John Maxwell originated the phrase, “Everything rises and falls on leadership” in his book The 21 Irrefutable Laws of Leadership. Often when I go to ministry conferences and I hear leaders speak, this becomes their favorite quote. It appears as a sort of speech pause for them if they forget anything to say. I do not blame them because it is a powerful quote. However, I contend that those who use it should consider the rest of leadership because they often misapply the quote. Allow me to explain.
The fact is there are some people who are stubborn and refuse to follow. This should be to no fault of the leader and too many times leaders bear unjust punishment because no one was willing to follow. They have great leadership abilities, but either the situation is a mismatch or because of stubborn followers the leaders are unfairly blamed. Therefore, by saying that, “EVERYTHING rises and falls on leadership” fails to mention the other half of the leadership equation, which is followership.
In his book, Leading, Teaching, and Making Disciples, Michael Mitchell writes, “There is no leadership without someone following.” His intention is not to callout poor leadership, but to reform negative followers. This is why he further says, “Followership is a commitment to change, a willingness to be transformed into the image, style, and behavior of the leader…a leader must learn to be a follower.” This is Mitchell’s view, but it was also the view of Christ.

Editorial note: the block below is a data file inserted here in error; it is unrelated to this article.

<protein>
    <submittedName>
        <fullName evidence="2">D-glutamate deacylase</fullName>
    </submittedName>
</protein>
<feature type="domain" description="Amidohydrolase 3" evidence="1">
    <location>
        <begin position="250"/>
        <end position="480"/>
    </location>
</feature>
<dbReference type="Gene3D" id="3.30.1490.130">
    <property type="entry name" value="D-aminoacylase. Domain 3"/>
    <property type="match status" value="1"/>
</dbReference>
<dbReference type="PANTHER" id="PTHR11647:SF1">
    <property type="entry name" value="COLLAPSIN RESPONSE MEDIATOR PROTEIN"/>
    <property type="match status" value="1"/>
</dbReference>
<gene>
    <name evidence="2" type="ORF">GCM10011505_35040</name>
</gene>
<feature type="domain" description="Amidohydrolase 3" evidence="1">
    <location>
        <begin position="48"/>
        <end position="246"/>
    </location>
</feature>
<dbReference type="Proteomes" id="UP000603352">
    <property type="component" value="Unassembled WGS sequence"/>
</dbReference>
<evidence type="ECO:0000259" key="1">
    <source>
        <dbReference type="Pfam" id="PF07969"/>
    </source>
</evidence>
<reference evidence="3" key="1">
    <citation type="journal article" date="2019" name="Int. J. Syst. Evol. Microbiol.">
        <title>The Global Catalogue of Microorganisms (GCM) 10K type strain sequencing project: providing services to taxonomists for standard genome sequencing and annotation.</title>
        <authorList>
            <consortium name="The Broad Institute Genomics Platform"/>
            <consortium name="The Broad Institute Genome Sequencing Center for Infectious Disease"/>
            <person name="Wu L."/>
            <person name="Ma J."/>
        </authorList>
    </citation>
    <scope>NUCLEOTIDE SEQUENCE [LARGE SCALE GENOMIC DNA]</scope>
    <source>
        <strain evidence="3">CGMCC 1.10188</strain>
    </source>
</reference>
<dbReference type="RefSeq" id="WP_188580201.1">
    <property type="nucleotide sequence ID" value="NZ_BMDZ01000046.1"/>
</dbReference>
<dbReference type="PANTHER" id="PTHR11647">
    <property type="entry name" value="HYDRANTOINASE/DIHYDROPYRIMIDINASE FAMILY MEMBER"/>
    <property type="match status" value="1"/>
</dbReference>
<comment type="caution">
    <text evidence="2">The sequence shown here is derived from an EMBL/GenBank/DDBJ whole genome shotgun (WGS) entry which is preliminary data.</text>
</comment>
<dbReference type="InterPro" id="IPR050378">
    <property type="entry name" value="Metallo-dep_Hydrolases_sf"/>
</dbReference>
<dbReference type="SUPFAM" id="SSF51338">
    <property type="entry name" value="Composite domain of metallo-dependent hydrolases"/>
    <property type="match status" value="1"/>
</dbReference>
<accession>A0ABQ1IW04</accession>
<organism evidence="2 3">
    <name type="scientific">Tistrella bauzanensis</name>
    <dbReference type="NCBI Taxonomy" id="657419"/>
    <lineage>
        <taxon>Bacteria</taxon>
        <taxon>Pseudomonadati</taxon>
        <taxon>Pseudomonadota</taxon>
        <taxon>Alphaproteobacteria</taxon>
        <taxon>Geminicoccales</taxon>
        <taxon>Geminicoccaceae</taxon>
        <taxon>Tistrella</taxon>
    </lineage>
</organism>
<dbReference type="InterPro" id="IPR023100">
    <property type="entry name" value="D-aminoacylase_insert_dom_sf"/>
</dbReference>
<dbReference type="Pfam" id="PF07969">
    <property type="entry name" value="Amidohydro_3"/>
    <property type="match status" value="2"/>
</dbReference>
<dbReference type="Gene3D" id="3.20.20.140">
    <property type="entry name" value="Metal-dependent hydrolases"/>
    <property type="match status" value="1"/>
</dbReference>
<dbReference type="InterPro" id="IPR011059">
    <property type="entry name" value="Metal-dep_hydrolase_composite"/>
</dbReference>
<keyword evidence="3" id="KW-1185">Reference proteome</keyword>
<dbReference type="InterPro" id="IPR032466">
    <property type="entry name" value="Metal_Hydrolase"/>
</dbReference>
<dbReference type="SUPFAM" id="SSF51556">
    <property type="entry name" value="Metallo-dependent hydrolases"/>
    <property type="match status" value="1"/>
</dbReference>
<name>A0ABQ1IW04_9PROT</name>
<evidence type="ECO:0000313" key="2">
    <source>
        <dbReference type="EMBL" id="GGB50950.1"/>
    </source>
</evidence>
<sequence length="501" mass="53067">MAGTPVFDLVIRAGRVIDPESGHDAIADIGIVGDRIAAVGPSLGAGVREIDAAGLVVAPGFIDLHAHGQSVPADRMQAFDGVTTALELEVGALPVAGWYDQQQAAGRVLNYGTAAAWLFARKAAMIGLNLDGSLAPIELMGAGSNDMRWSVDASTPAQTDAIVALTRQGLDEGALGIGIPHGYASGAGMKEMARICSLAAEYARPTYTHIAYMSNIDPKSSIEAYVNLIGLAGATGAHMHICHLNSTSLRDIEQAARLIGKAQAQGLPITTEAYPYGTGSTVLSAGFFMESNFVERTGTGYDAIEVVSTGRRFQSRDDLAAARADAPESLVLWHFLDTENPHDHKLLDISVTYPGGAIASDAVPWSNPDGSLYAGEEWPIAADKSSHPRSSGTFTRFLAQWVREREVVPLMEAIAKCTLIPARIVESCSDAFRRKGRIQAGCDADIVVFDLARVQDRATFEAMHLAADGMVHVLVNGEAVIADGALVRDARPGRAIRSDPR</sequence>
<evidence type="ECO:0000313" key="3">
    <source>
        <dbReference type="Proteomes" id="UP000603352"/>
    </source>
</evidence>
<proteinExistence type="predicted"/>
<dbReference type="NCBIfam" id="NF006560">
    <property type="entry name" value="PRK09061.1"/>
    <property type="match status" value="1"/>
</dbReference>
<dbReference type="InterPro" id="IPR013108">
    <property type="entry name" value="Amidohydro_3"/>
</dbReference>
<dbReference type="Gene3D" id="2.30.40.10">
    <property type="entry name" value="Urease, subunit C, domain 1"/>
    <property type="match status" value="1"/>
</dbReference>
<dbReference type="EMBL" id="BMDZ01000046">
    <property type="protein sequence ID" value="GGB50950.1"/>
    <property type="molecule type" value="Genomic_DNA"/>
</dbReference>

In Mark 1:17 Jesus calls Peter and Andrew with the following phrase, “Follow Me, and I will make you become fishers of men.” Christ’s first words to His first disciples were to “follow.” He implied that there was a responsibility on them that if they did follow Christ He would transform them. They would no longer be fishermen, but “become fishers of men.” Christ as the leader made the call to them for leadership, but they had to submit and follow. It was a two-part equation that resulted in great success because Peter helped found the early Christian church.
So, the next time you reflect on the phrase, “Everything rises and falls on leadership,” remember that it does not. It does mean that leaders do share the bulk of the burden in leadership. However, it also means that you as an individual have a duty to follow your leaders because their success and yours depends on it. Should you find yourself unable to follow a particular leader than for the productivity of the organization and yourself, you should consider leaving. You could be the catalyst for change, which would be a benefit to you, the organization, and even the leader. No matter what you decide let me encourage you to do so prayerfully.
In the meantime, remember, “Most things rise and fall on leadership, not everything. The rest is dependent on how you follow.”